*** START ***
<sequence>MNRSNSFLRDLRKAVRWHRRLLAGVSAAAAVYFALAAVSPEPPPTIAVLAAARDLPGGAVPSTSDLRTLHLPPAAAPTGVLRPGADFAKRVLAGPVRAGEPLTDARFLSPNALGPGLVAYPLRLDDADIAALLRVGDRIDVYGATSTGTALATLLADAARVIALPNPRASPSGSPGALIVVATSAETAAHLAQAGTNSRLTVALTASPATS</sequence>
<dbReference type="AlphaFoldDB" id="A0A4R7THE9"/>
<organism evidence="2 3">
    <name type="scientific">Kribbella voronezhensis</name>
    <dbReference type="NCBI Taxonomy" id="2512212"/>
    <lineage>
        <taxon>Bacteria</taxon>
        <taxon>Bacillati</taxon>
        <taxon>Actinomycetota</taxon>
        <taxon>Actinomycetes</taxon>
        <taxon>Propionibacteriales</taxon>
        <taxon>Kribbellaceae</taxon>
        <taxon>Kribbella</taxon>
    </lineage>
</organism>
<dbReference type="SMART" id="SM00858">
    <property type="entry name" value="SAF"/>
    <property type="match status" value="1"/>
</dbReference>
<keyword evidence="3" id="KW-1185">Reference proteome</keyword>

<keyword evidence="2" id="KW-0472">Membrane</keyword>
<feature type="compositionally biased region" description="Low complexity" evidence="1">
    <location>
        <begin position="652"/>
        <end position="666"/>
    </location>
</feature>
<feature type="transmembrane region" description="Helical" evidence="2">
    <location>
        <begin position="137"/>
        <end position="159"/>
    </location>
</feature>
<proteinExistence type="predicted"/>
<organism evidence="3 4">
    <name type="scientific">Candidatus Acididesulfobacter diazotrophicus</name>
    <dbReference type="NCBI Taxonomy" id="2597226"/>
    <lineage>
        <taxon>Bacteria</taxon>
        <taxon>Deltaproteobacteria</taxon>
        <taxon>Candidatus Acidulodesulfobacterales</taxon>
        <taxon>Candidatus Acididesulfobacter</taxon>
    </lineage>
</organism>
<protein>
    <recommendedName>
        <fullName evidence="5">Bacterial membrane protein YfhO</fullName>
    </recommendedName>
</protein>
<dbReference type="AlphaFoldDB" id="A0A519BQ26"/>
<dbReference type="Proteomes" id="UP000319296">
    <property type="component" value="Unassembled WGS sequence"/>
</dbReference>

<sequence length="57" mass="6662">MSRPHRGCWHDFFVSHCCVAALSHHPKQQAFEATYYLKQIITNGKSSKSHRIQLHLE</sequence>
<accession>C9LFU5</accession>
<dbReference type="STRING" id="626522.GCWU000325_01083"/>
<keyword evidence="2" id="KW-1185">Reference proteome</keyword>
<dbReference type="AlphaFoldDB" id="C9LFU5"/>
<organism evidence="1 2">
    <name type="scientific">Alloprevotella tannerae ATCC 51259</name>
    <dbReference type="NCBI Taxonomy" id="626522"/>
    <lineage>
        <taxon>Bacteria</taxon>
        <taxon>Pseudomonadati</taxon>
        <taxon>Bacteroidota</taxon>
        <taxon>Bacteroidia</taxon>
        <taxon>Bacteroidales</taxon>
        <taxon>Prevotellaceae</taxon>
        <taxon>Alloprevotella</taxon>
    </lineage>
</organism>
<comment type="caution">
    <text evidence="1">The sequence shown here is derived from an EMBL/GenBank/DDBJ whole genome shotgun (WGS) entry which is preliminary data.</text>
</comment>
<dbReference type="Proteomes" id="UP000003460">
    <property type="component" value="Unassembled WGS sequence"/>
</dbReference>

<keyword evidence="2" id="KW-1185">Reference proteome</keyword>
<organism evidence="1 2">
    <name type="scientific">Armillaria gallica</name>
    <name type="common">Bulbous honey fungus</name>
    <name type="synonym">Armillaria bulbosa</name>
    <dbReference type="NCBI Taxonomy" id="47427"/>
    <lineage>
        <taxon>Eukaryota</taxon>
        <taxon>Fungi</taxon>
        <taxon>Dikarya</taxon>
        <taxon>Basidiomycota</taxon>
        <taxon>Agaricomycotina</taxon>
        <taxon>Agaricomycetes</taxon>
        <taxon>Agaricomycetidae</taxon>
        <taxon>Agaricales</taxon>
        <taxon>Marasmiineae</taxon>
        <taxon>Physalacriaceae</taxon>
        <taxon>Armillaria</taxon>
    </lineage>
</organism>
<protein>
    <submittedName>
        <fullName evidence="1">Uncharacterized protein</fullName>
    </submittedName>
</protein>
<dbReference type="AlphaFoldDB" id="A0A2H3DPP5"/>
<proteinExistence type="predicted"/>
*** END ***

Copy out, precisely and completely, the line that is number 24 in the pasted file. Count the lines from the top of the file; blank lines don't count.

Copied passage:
        <begin position="652"/>